Yājñavalkya on Law and Jurisprudence: Wisdom of the Ages
Kumkum Roy
YĀJÑAVALKYA DHARMAŚĀSTRA: THE TEXTUAL HISTORY OF A HINDU LEGAL CODE by Patrick Olivelle Primus Books, New Delhi, 2020, 448 pp., 1595.00
September 2022, volume 46, No 9

Patrick Olivelle is amongst those to whom scholars of ancient Indian history, Sanskrit and others interested in early textual traditions are indebted, as he has, for decades, tirelessly and painstakingly provided access to a wide variety of texts. This volume represents yet another contribution, a typically generous act of scholarship that we have now begun to almost take for granted.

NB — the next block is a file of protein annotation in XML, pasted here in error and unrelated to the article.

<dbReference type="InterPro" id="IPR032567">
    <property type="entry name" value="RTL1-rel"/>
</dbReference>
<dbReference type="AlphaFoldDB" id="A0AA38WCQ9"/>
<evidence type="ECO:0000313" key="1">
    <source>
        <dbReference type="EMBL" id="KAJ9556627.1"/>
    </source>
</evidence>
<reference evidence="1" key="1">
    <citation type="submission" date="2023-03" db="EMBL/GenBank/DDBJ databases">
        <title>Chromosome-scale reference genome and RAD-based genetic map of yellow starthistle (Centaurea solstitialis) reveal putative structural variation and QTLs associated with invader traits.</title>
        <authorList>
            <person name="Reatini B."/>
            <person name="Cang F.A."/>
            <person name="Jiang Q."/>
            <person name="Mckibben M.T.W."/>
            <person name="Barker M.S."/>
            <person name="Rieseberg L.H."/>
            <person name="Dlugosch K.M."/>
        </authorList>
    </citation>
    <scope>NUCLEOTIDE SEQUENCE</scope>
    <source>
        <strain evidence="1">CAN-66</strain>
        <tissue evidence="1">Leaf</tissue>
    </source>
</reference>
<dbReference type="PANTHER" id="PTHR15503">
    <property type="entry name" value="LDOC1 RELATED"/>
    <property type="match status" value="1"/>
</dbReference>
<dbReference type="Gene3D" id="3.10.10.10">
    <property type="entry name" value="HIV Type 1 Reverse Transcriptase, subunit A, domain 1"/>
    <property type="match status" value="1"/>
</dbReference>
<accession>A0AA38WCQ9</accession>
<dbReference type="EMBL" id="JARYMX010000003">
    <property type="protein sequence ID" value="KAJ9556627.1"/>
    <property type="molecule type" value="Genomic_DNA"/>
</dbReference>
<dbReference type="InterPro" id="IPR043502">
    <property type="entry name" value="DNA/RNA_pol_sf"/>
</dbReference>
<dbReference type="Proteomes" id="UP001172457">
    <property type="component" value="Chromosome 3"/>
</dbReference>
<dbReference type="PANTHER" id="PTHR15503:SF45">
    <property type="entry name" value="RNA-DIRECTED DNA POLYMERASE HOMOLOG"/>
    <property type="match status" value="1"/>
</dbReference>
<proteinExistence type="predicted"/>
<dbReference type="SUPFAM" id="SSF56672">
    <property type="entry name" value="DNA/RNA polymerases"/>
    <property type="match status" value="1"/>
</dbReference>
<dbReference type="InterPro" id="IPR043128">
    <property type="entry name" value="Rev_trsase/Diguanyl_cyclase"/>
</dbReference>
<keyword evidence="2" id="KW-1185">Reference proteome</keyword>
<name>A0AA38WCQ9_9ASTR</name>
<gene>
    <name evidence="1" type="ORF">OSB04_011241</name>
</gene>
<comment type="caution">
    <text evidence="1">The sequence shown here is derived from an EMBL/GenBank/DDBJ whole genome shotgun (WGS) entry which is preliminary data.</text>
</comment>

The Yājñavalkya Dharmaśāstra, as Olivelle reminds us in his magisterial introduction, was significant throughout the early medieval period and later. At the same time, there were real and notional antecedents. Olivelle maps the textual genealogies within which this particular sastra was embedded. He draws attention to passages connecting the attributed author with Sage Yajnavalkya, a central figure in the later Vedic Satapatha Brahmana. Further, the text is located within sastric and Puranic traditions. Olivelle compares the text with the Manava Dharmasastra, even as he alerts us to the different logics that underlie the ordering of the content in each text, as well as their stylistic differences. In terms of content, there are parallels with both the Manava Dharmasastra and the Arthasastra in particular, as well as with a range of other texts.  Olivelle demonstrates how the reliance on the two classical sastras is useful for the editor attempting to reconstruct the critical edition. At the same time, he points out how textual parallels amongst all three sastras coexist with the occasional use of a distinct vocabulary. He also discusses how, in some instances, a lack of familiarity with the original text led to changes within the manuscript tradition. For example, the category of the dravya vana—the forest that yields produce that was considered valuable by the state—was routinely used in the Arthasastra. However, the later tradition was no longer familiar with the term, and replaced dravya with grama or village (Chapter 2, verse 286, p. 277). These interventions alert us to the need for a contextual reading of the texts and commentaries. As Olivelle both acknowledges and elucidates these changes carefully, he forecloses any possibility of understanding the tradition as monochromatic or monolithic.

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